We get many questions about the composition of various waxes, polishes etc so we thought it was time we produced a little recipe book! Below are some ideas for producing various products in use around the home or workshop. The DIY approach may not be cheaper, and may involve a lot of searching for the right ingredients, but the sense of achievement, and understanding of the product base, may well compensate. Good luck.
Removing Stains from Carpets:
The following can be quite effective for removing grease spots and dirty marks on carpets.
- Fullers earth: 4oz. (115gr.)
- White spirit: 1oz. (30gr)
- Potassium carbonate: 8oz. (225gr)
- Soft soap
Mix the fullers earth and potassium carbonate with some soft soap shavings. Add the white spirit until a smooth paste is obtained. Rub the paste into the mark and allow to dry. Then brush off.
Rub dry flour well into the grease or oil mark and leave for a good few hours. Then brush off. Hopefully the flour will have absorbed the grease.
Ink can sometimes be removed by applying a thick layer of common salt (This has to be done immediately after the ink has been spilt). Leave for a minute and brush off. Repeat the process until all the ink is absorbed and then wipe clean with some lemon juice in warm water.
½oz. (15gr) of washing soda per 2 pints of warm water (1135ml) is very good. Just as good is a tablespoonful of vinegar to every 3 pints of warm water (1705ml). If you are using a washing leather its best to stick with the vinegar as it wont eat it!
A very basic wax polish can be produced from these.
- Beeswax 1oz.(30gr)
- Turpentine ¼pint (140ml)
- Scrape the wax into shavings, leave to dissolve in the turps. Allow a couple of days for this to happen, but as soon as it is in a total solution, give it a shake and use as you would any other polish.
- Beeswax ½oz (15gr)
- Carnauba wax 2oz. (55gr) (From chemist, orig. = palm tree native to Brazil)
- Turpentine 1 tablespoon
- Naphtha 1 pint (570ml) (From chemist, an inflammable oil from dry distillation of organic substances, eg coal)
An expensive polish but a good one. Take a large saucepan and half fill with water. Sit a pudding bowl inside the saucepan so it floats. The water in the saucepan will be heated as normal and your "ingredients" will be heated, indirectly, inside the pudding bowl.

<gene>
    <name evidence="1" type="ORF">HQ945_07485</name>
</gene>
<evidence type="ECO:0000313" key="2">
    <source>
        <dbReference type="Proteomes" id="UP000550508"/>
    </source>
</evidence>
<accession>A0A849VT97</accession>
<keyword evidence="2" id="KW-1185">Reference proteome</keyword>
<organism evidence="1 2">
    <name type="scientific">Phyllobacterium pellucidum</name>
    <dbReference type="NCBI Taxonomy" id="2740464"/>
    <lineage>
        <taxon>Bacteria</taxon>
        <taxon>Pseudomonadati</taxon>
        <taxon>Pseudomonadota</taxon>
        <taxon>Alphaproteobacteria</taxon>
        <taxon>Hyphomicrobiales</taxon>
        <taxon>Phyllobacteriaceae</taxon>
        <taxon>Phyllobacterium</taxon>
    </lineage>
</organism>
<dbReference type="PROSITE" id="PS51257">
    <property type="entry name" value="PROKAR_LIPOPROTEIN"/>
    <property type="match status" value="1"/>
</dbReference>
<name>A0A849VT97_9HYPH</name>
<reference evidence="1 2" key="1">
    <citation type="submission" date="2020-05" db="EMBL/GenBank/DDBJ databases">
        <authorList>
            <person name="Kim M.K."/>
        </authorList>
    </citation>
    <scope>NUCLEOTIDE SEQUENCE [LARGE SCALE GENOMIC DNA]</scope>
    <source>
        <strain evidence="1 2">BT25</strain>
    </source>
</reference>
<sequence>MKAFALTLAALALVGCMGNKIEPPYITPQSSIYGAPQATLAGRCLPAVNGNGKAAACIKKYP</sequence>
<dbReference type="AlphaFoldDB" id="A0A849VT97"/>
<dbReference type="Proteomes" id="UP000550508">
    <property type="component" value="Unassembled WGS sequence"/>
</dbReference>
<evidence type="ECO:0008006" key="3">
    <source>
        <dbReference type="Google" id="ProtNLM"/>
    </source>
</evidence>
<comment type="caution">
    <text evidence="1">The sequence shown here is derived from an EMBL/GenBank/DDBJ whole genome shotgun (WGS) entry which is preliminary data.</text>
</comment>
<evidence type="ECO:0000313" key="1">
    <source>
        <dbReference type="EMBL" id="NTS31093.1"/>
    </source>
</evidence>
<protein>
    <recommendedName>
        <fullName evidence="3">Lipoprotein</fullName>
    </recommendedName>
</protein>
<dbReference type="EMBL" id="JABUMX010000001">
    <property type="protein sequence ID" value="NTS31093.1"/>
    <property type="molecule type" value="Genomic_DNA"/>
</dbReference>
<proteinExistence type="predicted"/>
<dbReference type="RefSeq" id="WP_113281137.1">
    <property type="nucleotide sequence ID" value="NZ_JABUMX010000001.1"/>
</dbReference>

Using this apparatus, heat the carnauba wax and the beeswax together. Mix the turps and naphtha together in a separate bowl and add to the melted wax.
Carry on heating until the mixture is clear and then allow to cool…STIR THIS ALL THE TIME….When cool the polish can be poured into a container and be used.
Homemade shoe polish ( neutral) is fairly expensive, but fun. You will need:
- Soap flakes 1 oz. (30gr)
- Potassium carbonate ½ oz. (15gr) (From chemist)
- Beeswax 5oz. (140gr)
- Gum arabic powder(15gr) (A natural wax from the Acacia senegal tree, used as an emulsifier and thickener in glues and inks.)
- Icing sugar 1½oz (45gr)
Slice the beeswax and add to a pint of water, stir in the soap flakes and potassium carbonate. Boil until a smooth paste. While the mixture is still hot (turn off the cooker, but act quickly) add and stir the gum arabic powder and icing sugar. For a specifically black polish, 10oz. (280gr) of charcoal powder from the chemist can be added at this stage.
Mix 11¼ oz. (320gr.) of slaked lime in a fine powder with 1 oz. (30gr) of carbolic acid powder and use as an ordinary cleansing powder. Wear rubber gloves.
- Camphor powder 1oz. (30gr)
- Carbolic acid 12 oz. (340gr)
- Ammonia Three quarters fl.oz. (21ml)
- Water ½ fl. oz. (15ml)
Wearing rubber gloves, mix all these together completely (they can all be bought at the chemist). Further dilution can be done with water.
Metal and Brass Polish
- Vinegar ¼ oz .(7gr)
- Salt ¼ oz.
- Tripoli ¼ oz. (Rotten, polishing stone from chemist, should be approx £6.00/100gr.)
- Olive oil ¼ oz.
Rub the brass with a mixture of the vinegar and salt, wipe off immediately with warm water, use the Tripoli and olive oil to polish.
To remove hard putty, brush on some paraffin oil. This dissolves the linseed oil in the putty and softens it for removal.
Basic Floor Varnish
- Shellac 10oz. (140gr) Shellac is flakes of lac resin, which in turn is a resinous substance produced by the lac insect. Available from most chemists and some older hardware shops.
- Methylated spirits 2½ pints (1420ml)
Dissolve shellac into meths and wipe on.
- Shellac 5oz. (140gr.)
- Sandarac 1 oz. (30gr.) (Gummy resin of N. African conifer, from chemist or some older hardware shops)
- Methylated spirits 1 pint (570ml)
Dissolve the shellac and sandarac in the meths, strain through an old pair of tights then paint onto knots to stop the timber resins leaking out and spoiling paintwork.
- Wheat flour (950gr)
- Alum 1oz. (30gr) (chemists)
Using one and three quarter pints of cold water (995ml), stir in the wheat flour until a smooth (no lumps) paste is formed. Dissolve the alum in a ¼ pint (140ml) of hot water in a separate container. Boil Four and three quarter pints (2700ml) of water in another container and add the wheat flour mixture…Stir this well as you add it and boil the complete mixture again if it needs to be thickened up. Stir in the alum solution to the complete mixture.
Zinc chloride (chemists) 2 and three quarter ozs. (78gr)
Ammonium chloride 1 oz. (30gr)
Water 6¼ fl.oz. (175ml)
Dissolve the chlorides into the water and paint onto the parts to be soldered.
All project content written and produced by Mike Edwards